As the start of the fiscal year draws near — along with pivotal midterm elections — Congress is picking up its pace on legislation. This week alone the Senate passed a comprehensive bill aimed at curbing the opioid epidemic and a nearly final bill to fund the Department of Health and Human Services.
Meanwhile, a bipartisan group of senators unveiled draft legislation aimed at helping patients who receive “surprise” medical bills after inadvertently receiving medical care outside their insurance carrier’s network.
This week’s panelists are Julie Rovner of Kaiser Health News, Rebecca Adams of CQ Roll Call, Margot Sanger-Katz of The New York Times and Joanne Kenen of Politico.
On Sept. 27, the podcast will tape in front of a live audience at the Texas Tribune Festival in Austin, Texas. Details are here. Also on Sept. 27, KHN is hosting a live event to discuss medical overtreatment and its health consequences. More information on that event is here.
Among the takeaways from this week’s podcast:
- Legislation to combat the opioid epidemic is expected to move through Congress quickly because both Republicans and Democrats are eager to show voters they are addressing what is a nationwide public health crisis.
- That opioid package won’t provide a solution to one of the most vexing problems of the epidemic: The majority of deaths come from the use of an extremely powerful drug, fentanyl, that is often mixed with illegal opioids.
- For the first time in years, Congress is likely to pass a bill to fund HHS before the start of the fiscal year on Oct. 1. The bill is known for triggering “culture war” debates, especially on issues dealing with abortion, but lawmakers have largely avoided that this year.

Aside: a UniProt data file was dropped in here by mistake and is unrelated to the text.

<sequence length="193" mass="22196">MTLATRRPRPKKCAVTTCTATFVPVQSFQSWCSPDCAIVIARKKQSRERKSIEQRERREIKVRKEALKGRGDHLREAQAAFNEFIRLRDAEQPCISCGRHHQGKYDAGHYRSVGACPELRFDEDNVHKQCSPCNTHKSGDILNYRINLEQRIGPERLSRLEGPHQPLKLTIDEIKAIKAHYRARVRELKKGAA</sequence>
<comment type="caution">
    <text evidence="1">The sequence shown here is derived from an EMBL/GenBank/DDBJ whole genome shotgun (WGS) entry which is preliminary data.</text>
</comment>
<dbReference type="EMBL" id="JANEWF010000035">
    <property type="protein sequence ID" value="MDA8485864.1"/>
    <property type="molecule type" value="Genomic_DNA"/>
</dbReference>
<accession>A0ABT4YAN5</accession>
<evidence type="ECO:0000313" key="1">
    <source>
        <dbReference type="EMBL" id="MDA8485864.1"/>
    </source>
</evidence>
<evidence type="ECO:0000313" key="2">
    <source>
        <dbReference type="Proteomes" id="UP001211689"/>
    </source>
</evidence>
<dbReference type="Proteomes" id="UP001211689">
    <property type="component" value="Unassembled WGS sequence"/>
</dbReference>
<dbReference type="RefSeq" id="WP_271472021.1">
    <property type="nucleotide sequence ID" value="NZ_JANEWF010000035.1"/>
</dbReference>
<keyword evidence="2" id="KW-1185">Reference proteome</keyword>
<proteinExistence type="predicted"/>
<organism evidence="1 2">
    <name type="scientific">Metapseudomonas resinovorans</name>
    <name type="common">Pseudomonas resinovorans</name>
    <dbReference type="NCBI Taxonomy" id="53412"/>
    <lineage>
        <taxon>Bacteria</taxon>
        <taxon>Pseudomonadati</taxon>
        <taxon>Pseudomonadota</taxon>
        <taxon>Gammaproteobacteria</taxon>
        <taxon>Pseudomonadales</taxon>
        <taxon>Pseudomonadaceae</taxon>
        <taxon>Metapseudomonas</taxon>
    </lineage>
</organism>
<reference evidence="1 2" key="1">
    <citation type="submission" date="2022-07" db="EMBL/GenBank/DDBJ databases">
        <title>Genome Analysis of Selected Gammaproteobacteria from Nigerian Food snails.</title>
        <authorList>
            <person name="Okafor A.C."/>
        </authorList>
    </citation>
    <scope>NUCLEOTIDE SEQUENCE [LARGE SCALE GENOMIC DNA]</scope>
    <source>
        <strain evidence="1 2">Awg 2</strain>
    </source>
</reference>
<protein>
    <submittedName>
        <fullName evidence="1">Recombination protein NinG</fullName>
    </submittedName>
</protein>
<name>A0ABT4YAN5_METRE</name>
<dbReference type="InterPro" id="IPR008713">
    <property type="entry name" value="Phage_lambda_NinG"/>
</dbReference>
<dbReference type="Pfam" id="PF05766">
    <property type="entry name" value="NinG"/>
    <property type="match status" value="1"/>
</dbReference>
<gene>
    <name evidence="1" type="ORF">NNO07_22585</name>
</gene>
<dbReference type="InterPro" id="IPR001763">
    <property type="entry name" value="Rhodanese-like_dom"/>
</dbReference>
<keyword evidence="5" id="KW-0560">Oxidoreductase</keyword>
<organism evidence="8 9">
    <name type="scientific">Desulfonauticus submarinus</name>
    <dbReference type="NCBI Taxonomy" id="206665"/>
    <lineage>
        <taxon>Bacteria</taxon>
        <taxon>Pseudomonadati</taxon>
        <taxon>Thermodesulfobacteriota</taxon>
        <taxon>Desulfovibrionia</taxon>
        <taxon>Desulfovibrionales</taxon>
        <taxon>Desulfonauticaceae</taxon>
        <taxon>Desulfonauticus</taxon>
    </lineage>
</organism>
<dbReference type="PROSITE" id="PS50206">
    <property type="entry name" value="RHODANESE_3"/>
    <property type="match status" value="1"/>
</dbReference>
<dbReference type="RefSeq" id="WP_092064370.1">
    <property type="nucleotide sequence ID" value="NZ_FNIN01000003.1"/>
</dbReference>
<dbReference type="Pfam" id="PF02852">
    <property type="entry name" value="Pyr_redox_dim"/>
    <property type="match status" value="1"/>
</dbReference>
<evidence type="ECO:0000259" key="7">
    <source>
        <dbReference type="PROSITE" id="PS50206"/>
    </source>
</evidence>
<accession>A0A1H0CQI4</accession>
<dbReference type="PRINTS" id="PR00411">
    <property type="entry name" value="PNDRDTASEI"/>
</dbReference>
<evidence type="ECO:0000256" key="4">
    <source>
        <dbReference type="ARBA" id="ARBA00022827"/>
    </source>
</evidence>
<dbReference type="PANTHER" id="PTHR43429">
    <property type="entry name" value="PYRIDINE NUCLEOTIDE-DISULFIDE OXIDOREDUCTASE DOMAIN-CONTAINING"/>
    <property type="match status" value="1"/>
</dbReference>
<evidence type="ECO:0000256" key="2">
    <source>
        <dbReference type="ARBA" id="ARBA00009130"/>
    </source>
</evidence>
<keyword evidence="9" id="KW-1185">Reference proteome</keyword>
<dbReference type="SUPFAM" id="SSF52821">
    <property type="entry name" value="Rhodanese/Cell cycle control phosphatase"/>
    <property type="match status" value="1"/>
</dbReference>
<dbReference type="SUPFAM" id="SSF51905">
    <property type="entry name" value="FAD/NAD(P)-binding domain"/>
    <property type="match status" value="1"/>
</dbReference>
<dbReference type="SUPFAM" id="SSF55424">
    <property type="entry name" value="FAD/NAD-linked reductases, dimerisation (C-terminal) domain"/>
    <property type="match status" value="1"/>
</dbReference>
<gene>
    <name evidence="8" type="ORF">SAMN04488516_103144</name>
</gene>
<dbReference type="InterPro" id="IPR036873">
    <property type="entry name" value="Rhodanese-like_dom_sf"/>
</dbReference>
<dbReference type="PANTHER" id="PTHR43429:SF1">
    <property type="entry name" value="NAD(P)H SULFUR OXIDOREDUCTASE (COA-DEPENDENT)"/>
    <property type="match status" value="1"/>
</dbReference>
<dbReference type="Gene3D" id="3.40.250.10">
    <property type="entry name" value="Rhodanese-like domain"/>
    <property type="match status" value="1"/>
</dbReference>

- Opponents of abortion sought to use the HHS appropriations bill to defund Planned Parenthood. But both Republicans and Democrats worked to stop any poison pills that might have held up the bill. Also, the bill needs 60 votes to pass the Senate, so Democrats had to be accommodated in order to get it through.
- Sen. Bill Cassidy (R-La.) headed a bipartisan group of senators who unveiled a bill this week that would squelch surprise medical bills that patients get from out-of-network hospitals or doctors, a process known as “balance billing.” The initiative isn’t expected to pass this year, but it is an issue that Cassidy will likely bring up again next year when the new Congress meets.
Plus, for extra credit, the panelists recommend their favorite health stories of the week they think you should read, too:
Julie Rovner: Politico’s “Obamacare Lawsuit Boosts Democrats in State AG Races,” by Alice Ollstein
Rebecca Adams: The Wall Street Journal’s “Behind Your Rising Health-Care Bills: Secret Hospital Deals That Squelch Competition,” by Anna Wilde Mathews
Joanne Kenen: The New York Times’ “23andMe Said He Would Lose His Mind. Ancestry Said The Opposite. Which Was Right?” by Laura Hercher
Margot Sanger-Katz: The New York Times’ “Manchin Counts on Health Care to Stave Off Republican Tide in West Virginia,” by Trip Gabriel
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